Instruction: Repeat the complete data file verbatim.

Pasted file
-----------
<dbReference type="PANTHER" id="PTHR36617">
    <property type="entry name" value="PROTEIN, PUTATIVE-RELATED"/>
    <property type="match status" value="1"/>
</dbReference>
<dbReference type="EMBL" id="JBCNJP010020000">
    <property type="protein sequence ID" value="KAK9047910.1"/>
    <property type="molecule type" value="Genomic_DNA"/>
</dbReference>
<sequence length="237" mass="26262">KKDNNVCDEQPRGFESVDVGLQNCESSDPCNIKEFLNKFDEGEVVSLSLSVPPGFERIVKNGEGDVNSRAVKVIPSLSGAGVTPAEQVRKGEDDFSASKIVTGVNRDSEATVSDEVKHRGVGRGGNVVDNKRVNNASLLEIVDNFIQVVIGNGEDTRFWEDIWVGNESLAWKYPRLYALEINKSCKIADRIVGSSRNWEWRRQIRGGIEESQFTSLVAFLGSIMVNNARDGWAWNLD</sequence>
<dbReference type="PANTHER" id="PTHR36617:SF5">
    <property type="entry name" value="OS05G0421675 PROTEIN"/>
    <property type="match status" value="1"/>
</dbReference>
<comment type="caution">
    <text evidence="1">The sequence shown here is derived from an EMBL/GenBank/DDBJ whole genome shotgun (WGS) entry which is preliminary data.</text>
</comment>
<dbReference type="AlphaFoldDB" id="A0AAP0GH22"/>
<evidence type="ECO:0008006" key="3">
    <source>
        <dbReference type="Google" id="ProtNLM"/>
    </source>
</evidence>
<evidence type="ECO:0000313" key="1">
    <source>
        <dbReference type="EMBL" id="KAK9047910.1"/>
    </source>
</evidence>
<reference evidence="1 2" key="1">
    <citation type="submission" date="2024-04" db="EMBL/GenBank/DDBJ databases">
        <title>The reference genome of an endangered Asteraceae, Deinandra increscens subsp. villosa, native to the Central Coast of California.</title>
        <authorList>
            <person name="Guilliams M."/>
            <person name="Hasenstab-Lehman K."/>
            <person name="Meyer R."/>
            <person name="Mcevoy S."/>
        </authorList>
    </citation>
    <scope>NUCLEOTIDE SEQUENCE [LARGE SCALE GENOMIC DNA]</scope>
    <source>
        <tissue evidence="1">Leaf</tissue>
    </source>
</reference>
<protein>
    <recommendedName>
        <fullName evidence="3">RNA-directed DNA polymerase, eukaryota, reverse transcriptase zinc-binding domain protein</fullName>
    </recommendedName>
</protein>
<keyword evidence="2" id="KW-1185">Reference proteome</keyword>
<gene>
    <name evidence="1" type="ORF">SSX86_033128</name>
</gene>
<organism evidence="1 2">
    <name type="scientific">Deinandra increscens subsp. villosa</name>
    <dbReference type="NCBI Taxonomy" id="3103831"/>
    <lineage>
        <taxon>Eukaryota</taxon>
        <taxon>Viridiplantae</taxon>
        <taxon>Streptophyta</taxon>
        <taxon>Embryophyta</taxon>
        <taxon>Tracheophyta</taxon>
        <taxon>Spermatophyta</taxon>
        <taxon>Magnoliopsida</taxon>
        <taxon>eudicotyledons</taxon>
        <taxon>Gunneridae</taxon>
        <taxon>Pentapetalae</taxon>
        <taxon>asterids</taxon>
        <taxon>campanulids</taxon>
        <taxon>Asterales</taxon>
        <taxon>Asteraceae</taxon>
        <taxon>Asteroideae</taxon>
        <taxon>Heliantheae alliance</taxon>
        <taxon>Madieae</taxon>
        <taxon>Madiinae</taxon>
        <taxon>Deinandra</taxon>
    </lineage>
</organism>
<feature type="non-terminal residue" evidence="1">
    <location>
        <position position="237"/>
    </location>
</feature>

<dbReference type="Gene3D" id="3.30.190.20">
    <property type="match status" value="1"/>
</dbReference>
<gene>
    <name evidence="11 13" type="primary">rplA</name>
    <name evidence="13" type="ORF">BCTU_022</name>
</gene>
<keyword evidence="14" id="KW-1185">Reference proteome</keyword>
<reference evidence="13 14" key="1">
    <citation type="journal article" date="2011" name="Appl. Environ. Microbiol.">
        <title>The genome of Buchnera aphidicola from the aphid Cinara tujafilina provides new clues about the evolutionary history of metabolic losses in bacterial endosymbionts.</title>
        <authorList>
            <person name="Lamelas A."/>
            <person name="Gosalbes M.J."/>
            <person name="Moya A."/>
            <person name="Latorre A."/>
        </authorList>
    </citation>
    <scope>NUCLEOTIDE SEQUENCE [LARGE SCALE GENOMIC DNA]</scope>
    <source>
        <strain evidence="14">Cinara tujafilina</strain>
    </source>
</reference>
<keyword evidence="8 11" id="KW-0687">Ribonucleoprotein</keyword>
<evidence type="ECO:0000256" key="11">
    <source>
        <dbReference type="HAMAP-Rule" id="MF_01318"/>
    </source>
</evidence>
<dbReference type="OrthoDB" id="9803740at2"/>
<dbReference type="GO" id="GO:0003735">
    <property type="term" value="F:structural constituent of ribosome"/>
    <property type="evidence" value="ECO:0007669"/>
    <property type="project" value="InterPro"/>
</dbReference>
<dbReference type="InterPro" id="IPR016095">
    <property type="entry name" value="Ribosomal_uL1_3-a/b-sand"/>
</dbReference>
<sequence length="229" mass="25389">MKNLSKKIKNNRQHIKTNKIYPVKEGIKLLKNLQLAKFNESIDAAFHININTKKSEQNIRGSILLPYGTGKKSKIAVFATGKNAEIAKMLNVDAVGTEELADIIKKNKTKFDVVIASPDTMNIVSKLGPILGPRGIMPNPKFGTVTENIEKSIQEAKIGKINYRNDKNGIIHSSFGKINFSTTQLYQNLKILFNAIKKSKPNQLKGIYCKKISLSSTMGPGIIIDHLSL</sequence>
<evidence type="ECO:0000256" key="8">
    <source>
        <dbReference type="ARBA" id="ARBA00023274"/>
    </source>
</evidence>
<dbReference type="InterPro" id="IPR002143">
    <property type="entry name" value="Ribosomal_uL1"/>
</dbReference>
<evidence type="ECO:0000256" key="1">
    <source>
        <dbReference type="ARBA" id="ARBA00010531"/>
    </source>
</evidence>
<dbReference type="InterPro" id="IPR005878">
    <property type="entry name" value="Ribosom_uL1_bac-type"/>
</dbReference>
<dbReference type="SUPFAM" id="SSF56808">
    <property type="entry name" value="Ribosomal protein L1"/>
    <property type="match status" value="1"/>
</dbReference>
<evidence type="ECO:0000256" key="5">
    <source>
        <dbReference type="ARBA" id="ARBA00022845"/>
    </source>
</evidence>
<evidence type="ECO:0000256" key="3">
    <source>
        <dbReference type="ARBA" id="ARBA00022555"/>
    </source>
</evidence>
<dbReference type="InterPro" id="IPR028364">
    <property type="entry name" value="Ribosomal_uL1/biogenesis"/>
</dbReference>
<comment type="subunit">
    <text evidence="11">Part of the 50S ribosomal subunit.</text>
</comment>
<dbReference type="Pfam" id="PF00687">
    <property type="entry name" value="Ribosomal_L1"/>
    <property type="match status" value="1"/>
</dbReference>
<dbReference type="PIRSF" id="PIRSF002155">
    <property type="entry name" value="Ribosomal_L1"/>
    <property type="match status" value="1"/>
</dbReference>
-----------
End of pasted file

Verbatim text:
<dbReference type="PANTHER" id="PTHR36617">
    <property type="entry name" value="PROTEIN, PUTATIVE-RELATED"/>
    <property type="match status" value="1"/>
</dbReference>
<dbReference type="EMBL" id="JBCNJP010020000">
    <property type="protein sequence ID" value="KAK9047910.1"/>
    <property type="molecule type" value="Genomic_DNA"/>
</dbReference>
<sequence length="237" mass="26262">KKDNNVCDEQPRGFESVDVGLQNCESSDPCNIKEFLNKFDEGEVVSLSLSVPPGFERIVKNGEGDVNSRAVKVIPSLSGAGVTPAEQVRKGEDDFSASKIVTGVNRDSEATVSDEVKHRGVGRGGNVVDNKRVNNASLLEIVDNFIQVVIGNGEDTRFWEDIWVGNESLAWKYPRLYALEINKSCKIADRIVGSSRNWEWRRQIRGGIEESQFTSLVAFLGSIMVNNARDGWAWNLD</sequence>
<dbReference type="PANTHER" id="PTHR36617:SF5">
    <property type="entry name" value="OS05G0421675 PROTEIN"/>
    <property type="match status" value="1"/>
</dbReference>
<comment type="caution">
    <text evidence="1">The sequence shown here is derived from an EMBL/GenBank/DDBJ whole genome shotgun (WGS) entry which is preliminary data.</text>
</comment>
<dbReference type="AlphaFoldDB" id="A0AAP0GH22"/>
<evidence type="ECO:0008006" key="3">
    <source>
        <dbReference type="Google" id="ProtNLM"/>
    </source>
</evidence>
<evidence type="ECO:0000313" key="1">
    <source>
        <dbReference type="EMBL" id="KAK9047910.1"/>
    </source>
</evidence>
<reference evidence="1 2" key="1">
    <citation type="submission" date="2024-04" db="EMBL/GenBank/DDBJ databases">
        <title>The reference genome of an endangered Asteraceae, Deinandra increscens subsp. villosa, native to the Central Coast of California.</title>
        <authorList>
            <person name="Guilliams M."/>
            <person name="Hasenstab-Lehman K."/>
            <person name="Meyer R."/>
            <person name="Mcevoy S."/>
        </authorList>
    </citation>
    <scope>NUCLEOTIDE SEQUENCE [LARGE SCALE GENOMIC DNA]</scope>
    <source>
        <tissue evidence="1">Leaf</tissue>
    </source>
</reference>
<protein>
    <recommendedName>
        <fullName evidence="3">RNA-directed DNA polymerase, eukaryota, reverse transcriptase zinc-binding domain protein</fullName>
    </recommendedName>
</protein>
<keyword evidence="2" id="KW-1185">Reference proteome</keyword>
<gene>
    <name evidence="1" type="ORF">SSX86_033128</name>
</gene>
<organism evidence="1 2">
    <name type="scientific">Deinandra increscens subsp. villosa</name>
    <dbReference type="NCBI Taxonomy" id="3103831"/>
    <lineage>
        <taxon>Eukaryota</taxon>
        <taxon>Viridiplantae</taxon>
        <taxon>Streptophyta</taxon>
        <taxon>Embryophyta</taxon>
        <taxon>Tracheophyta</taxon>
        <taxon>Spermatophyta</taxon>
        <taxon>Magnoliopsida</taxon>
        <taxon>eudicotyledons</taxon>
        <taxon>Gunneridae</taxon>
        <taxon>Pentapetalae</taxon>
        <taxon>asterids</taxon>
        <taxon>campanulids</taxon>
        <taxon>Asterales</taxon>
        <taxon>Asteraceae</taxon>
        <taxon>Asteroideae</taxon>
        <taxon>Heliantheae alliance</taxon>
        <taxon>Madieae</taxon>
        <taxon>Madiinae</taxon>
        <taxon>Deinandra</taxon>
    </lineage>
</organism>
<feature type="non-terminal residue" evidence="1">
    <location>
        <position position="237"/>
    </location>
</feature>

<dbReference type="Gene3D" id="3.30.190.20">
    <property type="match status" value="1"/>
</dbReference>
<gene>
    <name evidence="11 13" type="primary">rplA</name>
    <name evidence="13" type="ORF">BCTU_022</name>
</gene>
<keyword evidence="14" id="KW-1185">Reference proteome</keyword>
<reference evidence="13 14" key="1">
    <citation type="journal article" date="2011" name="Appl. Environ. Microbiol.">
        <title>The genome of Buchnera aphidicola from the aphid Cinara tujafilina provides new clues about the evolutionary history of metabolic losses in bacterial endosymbionts.</title>
        <authorList>
            <person name="Lamelas A."/>
            <person name="Gosalbes M.J."/>
            <person name="Moya A."/>
            <person name="Latorre A."/>
        </authorList>
    </citation>
    <scope>NUCLEOTIDE SEQUENCE [LARGE SCALE GENOMIC DNA]</scope>
    <source>
        <strain evidence="14">Cinara tujafilina</strain>
    </source>
</reference>
<keyword evidence="8 11" id="KW-0687">Ribonucleoprotein</keyword>
<evidence type="ECO:0000256" key="11">
    <source>
        <dbReference type="HAMAP-Rule" id="MF_01318"/>
    </source>
</evidence>
<dbReference type="OrthoDB" id="9803740at2"/>
<dbReference type="GO" id="GO:0003735">
    <property type="term" value="F:structural constituent of ribosome"/>
    <property type="evidence" value="ECO:0007669"/>
    <property type="project" value="InterPro"/>
</dbReference>
<dbReference type="InterPro" id="IPR016095">
    <property type="entry name" value="Ribosomal_uL1_3-a/b-sand"/>
</dbReference>
<sequence length="229" mass="25389">MKNLSKKIKNNRQHIKTNKIYPVKEGIKLLKNLQLAKFNESIDAAFHININTKKSEQNIRGSILLPYGTGKKSKIAVFATGKNAEIAKMLNVDAVGTEELADIIKKNKTKFDVVIASPDTMNIVSKLGPILGPRGIMPNPKFGTVTENIEKSIQEAKIGKINYRNDKNGIIHSSFGKINFSTTQLYQNLKILFNAIKKSKPNQLKGIYCKKISLSSTMGPGIIIDHLSL</sequence>
<evidence type="ECO:0000256" key="8">
    <source>
        <dbReference type="ARBA" id="ARBA00023274"/>
    </source>
</evidence>
<dbReference type="InterPro" id="IPR002143">
    <property type="entry name" value="Ribosomal_uL1"/>
</dbReference>
<evidence type="ECO:0000256" key="1">
    <source>
        <dbReference type="ARBA" id="ARBA00010531"/>
    </source>
</evidence>
<dbReference type="InterPro" id="IPR005878">
    <property type="entry name" value="Ribosom_uL1_bac-type"/>
</dbReference>
<dbReference type="SUPFAM" id="SSF56808">
    <property type="entry name" value="Ribosomal protein L1"/>
    <property type="match status" value="1"/>
</dbReference>
<evidence type="ECO:0000256" key="5">
    <source>
        <dbReference type="ARBA" id="ARBA00022845"/>
    </source>
</evidence>
<evidence type="ECO:0000256" key="3">
    <source>
        <dbReference type="ARBA" id="ARBA00022555"/>
    </source>
</evidence>
<dbReference type="InterPro" id="IPR028364">
    <property type="entry name" value="Ribosomal_uL1/biogenesis"/>
</dbReference>
<comment type="subunit">
    <text evidence="11">Part of the 50S ribosomal subunit.</text>
</comment>
<dbReference type="Pfam" id="PF00687">
    <property type="entry name" value="Ribosomal_L1"/>
    <property type="match status" value="1"/>
</dbReference>
<dbReference type="PIRSF" id="PIRSF002155">
    <property type="entry name" value="Ribosomal_L1"/>
    <property type="match status" value="1"/>
</dbReference>